Leading-edge research aims to predict, limit harmful algal blooms
When the water along Rhode Island’s Narragansett Bay is thick and green, it may be a bad day for a swim, but it’s an excellent day for University of Rhode Island marine ecologist Carol Thornber. With support from the National Science Foundation (NSF), Thornber and her team are conducting a long-term study of the impacts of climate change on macroalgae, or seaweed, and algal blooms. Thornber has been studying marine life in this particular stretch of Narragansett Bay for more than a decade. She's investigating how the blooms affect fish stocks and oyster beds as well as how nutrients in the water from sewage treatment and agricultural runoff can feed the blooms and make them larger. The research is also focusing on what causes algal blooms and how their formation could be predicted and limited in the future. Rhode Island’s NSF Established Program to Stimulate Competitive Research conducts groundbreaking research and develops academic talent in the science and technology fields to increase competitiveness in research and development, building a more capable workforce and fueling economic growth in the Ocean State.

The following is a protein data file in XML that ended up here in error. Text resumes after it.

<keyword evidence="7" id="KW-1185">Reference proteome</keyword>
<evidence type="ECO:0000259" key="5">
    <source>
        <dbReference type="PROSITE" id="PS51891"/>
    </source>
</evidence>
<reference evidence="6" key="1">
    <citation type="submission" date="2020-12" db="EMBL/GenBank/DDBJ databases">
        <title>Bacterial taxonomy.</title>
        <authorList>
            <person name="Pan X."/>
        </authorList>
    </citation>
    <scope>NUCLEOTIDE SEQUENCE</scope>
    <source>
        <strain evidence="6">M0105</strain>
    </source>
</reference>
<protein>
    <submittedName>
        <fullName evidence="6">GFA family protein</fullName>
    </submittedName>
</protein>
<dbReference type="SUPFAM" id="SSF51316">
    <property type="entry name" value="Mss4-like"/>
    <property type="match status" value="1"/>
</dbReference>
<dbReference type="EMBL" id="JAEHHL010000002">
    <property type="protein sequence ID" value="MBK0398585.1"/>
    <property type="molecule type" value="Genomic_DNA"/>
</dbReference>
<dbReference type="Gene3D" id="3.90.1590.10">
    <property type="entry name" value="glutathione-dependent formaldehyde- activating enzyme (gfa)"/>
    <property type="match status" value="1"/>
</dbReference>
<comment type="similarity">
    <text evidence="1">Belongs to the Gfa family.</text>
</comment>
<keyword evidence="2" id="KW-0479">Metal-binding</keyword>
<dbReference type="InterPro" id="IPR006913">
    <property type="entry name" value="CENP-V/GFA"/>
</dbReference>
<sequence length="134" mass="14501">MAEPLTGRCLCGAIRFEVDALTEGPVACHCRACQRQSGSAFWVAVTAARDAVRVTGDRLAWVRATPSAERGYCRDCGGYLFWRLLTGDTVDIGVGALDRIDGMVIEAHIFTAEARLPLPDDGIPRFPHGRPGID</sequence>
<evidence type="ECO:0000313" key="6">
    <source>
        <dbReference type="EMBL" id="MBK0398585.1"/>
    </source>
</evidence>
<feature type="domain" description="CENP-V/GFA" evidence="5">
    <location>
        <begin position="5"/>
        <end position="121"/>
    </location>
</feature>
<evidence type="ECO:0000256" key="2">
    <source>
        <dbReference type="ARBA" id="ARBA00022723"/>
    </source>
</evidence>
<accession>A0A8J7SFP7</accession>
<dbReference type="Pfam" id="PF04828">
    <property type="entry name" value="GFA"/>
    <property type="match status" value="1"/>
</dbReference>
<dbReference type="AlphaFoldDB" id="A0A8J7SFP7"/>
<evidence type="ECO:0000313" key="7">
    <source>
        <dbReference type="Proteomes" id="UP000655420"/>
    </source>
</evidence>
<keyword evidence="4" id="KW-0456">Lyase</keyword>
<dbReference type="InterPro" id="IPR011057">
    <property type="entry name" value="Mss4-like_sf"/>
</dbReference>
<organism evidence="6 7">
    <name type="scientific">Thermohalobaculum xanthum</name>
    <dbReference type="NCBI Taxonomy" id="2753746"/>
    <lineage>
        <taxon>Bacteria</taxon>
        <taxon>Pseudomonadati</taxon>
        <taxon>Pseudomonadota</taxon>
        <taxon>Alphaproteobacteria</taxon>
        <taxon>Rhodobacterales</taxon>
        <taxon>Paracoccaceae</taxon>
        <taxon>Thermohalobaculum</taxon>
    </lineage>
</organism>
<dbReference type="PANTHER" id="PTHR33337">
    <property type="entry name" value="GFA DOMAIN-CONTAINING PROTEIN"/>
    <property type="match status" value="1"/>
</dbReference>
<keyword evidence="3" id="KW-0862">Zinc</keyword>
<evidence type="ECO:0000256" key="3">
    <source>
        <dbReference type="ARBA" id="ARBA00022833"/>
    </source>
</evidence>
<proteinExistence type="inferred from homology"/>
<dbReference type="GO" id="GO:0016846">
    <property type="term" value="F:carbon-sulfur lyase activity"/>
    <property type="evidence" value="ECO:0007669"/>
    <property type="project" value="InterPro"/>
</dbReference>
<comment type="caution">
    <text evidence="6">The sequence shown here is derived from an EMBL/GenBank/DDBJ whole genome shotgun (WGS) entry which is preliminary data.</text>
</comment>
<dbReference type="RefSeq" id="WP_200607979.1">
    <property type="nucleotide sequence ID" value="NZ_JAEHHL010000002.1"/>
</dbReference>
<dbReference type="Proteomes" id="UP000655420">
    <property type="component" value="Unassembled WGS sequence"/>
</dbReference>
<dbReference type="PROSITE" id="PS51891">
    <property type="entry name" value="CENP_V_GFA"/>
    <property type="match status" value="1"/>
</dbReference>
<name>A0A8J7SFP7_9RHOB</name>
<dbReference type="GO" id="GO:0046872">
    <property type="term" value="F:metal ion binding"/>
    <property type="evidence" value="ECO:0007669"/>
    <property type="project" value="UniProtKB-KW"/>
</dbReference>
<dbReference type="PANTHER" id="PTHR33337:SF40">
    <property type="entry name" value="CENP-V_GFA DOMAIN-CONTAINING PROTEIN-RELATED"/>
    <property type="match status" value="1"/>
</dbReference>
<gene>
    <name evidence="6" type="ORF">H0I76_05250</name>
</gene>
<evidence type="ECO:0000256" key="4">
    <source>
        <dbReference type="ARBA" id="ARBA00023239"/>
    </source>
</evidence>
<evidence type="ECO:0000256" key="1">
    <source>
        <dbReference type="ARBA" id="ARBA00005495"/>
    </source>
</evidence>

Provided by National Science Foundation
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